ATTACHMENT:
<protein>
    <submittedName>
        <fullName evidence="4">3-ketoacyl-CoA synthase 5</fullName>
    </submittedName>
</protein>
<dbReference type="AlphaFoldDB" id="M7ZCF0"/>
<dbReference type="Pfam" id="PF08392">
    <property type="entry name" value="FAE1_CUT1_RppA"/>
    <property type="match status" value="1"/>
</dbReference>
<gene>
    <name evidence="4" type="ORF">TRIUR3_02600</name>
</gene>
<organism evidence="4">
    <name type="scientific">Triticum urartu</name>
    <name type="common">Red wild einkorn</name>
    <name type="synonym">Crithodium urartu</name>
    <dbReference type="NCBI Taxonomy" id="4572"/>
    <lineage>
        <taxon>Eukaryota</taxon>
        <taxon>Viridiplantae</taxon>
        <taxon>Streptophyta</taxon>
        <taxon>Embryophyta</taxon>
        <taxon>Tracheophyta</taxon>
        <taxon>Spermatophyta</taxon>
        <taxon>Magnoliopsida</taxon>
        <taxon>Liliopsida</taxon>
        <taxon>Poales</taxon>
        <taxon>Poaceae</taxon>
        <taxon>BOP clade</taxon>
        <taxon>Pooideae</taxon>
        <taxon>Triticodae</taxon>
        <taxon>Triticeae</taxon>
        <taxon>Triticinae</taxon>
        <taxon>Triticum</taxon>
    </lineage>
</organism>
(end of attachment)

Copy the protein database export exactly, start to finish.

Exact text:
<protein>
    <submittedName>
        <fullName evidence="4">3-ketoacyl-CoA synthase 5</fullName>
    </submittedName>
</protein>
<dbReference type="AlphaFoldDB" id="M7ZCF0"/>
<dbReference type="Pfam" id="PF08392">
    <property type="entry name" value="FAE1_CUT1_RppA"/>
    <property type="match status" value="1"/>
</dbReference>
<gene>
    <name evidence="4" type="ORF">TRIUR3_02600</name>
</gene>
<organism evidence="4">
    <name type="scientific">Triticum urartu</name>
    <name type="common">Red wild einkorn</name>
    <name type="synonym">Crithodium urartu</name>
    <dbReference type="NCBI Taxonomy" id="4572"/>
    <lineage>
        <taxon>Eukaryota</taxon>
        <taxon>Viridiplantae</taxon>
        <taxon>Streptophyta</taxon>
        <taxon>Embryophyta</taxon>
        <taxon>Tracheophyta</taxon>
        <taxon>Spermatophyta</taxon>
        <taxon>Magnoliopsida</taxon>
        <taxon>Liliopsida</taxon>
        <taxon>Poales</taxon>
        <taxon>Poaceae</taxon>
        <taxon>BOP clade</taxon>
        <taxon>Pooideae</taxon>
        <taxon>Triticodae</taxon>
        <taxon>Triticeae</taxon>
        <taxon>Triticinae</taxon>
        <taxon>Triticum</taxon>
    </lineage>
</organism>